Then there’s FIFA 13, which isn’t a straight conversion of the 360/PS3 soccer sim but still a very good effort. It’s missing modes, but it does add GamePad features.

Mass Effect 3: Special Edition – 9.3 IGN, 4.5/5 GamesRadar
Darksiders II – 4.5/5 Hardcore Gamer, 8.0 GameSpot
Call of Duty: Black Ops 2 – 9.0 IGN, 4.5/5 Games Radar
Sonic & All-Stars Racing Transformed – 6.0 GameSpot, 63% ONM
Tekken Tag Tournament 2 – 88% ONM, 7.5 IGN
Warriors Orochi 3 Hyper – 5.0/10 Destructoid, 3.5/5 Hardcore Gamer
Assassin’s Creed III – 8.5 IGN, 8.5 MeriStation
Batman Arkham City: Armoured Edition – 9.5 IGN, 7.0 EGM
FIFA 13 – 80% ONM

The iffy bunch

If you’ve been looking at the pre-order lists online, you may have noticed that a few Wii U games can be found for around the £25 mark. Sadly those price tags do appear to reflect the quality. Arcade conversion Tank! Tank! Tank! lets you use the Wii U camera to plaster your face onto mechanical monsters but the fun it offers is short lived.

The same can also be said for mini-game collections Family Party: 30 Great Games and Game Party Champions. Rabbids Land likewise seems a very pointless game when the Wii U has Nintendo Land.

Sports Connection, Your Shape Fitness Evolved 2013 and Marvel Avengers: Battle For Earth are three more offerings from Ubisoft. The Kinect version of Marvel Avengers gained some curiously high review scores but we fear without motion controls a lot of the novelty will be lost. Ubisoft released countless sports games on the Wii, but that doesn’t mean Sports Connection will be any good.

505 Games’ Funky Barn is another conversion but not of an Xbox 360 or PS3 game – it was first released on 3DS. Why this isn’t an eShop release is beyond us.

007 Legends was a major disappointment on other formats, and we can’t see the Wii U GamePad controls changing that one bit. Whereas scores for that were simply poor, Disney Epic Mickey 2 reviews were mixed – everything from 2/10 to 8/10.

We would have rather had a conversion of Transformers: Fall of Cybertron than Transformers Prime, but the Wii version was well received and should please younger gamers. Rise of the Guardians and Ben 10 Omniverse are also flying the flag for licensed games. Both of these are arriving on Xbox 360, PS3, DS and 3DS this week.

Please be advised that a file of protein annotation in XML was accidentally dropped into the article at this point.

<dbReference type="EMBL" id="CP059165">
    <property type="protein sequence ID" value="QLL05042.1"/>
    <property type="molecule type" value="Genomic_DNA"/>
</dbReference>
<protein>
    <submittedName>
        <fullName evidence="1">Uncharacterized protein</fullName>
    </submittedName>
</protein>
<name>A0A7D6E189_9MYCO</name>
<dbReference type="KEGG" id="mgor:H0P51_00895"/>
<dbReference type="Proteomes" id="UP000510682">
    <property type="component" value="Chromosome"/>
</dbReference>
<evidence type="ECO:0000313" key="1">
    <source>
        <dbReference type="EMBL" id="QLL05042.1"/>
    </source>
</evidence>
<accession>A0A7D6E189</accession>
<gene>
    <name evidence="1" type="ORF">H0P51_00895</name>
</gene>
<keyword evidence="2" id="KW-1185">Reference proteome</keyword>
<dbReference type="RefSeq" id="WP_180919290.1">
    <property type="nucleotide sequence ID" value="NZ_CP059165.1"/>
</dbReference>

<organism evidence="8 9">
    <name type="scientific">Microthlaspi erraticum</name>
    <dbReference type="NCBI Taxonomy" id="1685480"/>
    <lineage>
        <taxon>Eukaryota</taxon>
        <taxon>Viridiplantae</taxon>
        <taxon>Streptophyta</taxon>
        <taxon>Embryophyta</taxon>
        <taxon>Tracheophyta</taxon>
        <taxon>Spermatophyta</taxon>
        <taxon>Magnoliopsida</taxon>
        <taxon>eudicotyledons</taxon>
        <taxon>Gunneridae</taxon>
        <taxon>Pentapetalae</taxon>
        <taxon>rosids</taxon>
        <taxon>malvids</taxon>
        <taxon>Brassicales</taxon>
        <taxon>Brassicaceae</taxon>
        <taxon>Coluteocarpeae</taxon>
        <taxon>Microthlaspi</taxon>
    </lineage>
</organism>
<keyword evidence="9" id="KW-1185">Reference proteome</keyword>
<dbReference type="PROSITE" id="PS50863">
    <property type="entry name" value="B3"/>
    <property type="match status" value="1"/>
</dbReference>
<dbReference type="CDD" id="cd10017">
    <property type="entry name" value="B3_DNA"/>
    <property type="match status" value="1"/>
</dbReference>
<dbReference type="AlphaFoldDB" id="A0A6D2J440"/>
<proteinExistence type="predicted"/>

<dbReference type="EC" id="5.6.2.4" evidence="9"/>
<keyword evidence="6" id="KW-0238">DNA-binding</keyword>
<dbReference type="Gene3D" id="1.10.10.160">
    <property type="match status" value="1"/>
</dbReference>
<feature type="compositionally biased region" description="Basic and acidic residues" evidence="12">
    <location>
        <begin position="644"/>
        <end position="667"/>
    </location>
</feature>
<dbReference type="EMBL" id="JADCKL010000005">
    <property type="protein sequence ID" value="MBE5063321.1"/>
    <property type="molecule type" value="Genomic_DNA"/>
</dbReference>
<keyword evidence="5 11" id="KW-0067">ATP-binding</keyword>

Tank! Tank! Tank! – 2.5/5 GamesRadar, 2.5/5 Joystiq
Rabbids Land – 4.0/10 Game Informer, 5.0 IGN
Sports Connection – 2.5/10 Nintendo World Report
Epic Mickey 2 – 5.75 Game Informer

And don’t forget the eShop

IGN have been running an eShop launch guide that they’ve been updating over the past week or so. It’s well worth a read, but to summarise, Mighty Switch Force HD, Nano Assault Neo and Trine 2 are well worth considering. We’ve had our eye on Nano Assault Neo for a while – it looks stunning and puts those twin-sticks to good use.

What next for Wii U?

The next slew of games does look incredibly strong, although we do worry that there could be long waits between the next few big name titles.

Rayman Legends has been put back until February, but a demo is due on launch day which does soften that blow. Scribblenauts Unlimited and Ninja Gaiden 3: Razor’s Edge have been gaining good scores in the US but aren’t due out in Europe until next year either.

Other games? The Wonderful 101 looks like it could even teach Pikmin 3 a few tricks, Wii Fit U will no doubt be a strong seller and LEGO City: Undercover should have a very broad appeal. Then again, the LEGO games always do. Bayonetta 2 should need no introduction but Game & Wario might – it’s a new Wario Ware in all but name.

There are a few multi-format releases due as well: The Amazing Spider-Man, which will include all DLC; Aliens: Colonial Marines, Injustice: Gods Among Us and Need for Speed: Most Wanted. Splinter Cell: Blacklist has also been rumoured for Wii U and if that’s not confirmed in the next few weeks we’ll eat Rayman’s limbs. Oh.

Matt Gander

Matt is Games Asylum's most prolific writer, having produced a non-stop stream of articles since 2001. A retro collector and bargain hunter, his knowledge has been found in the pages of tree-based publication Retro Gamer.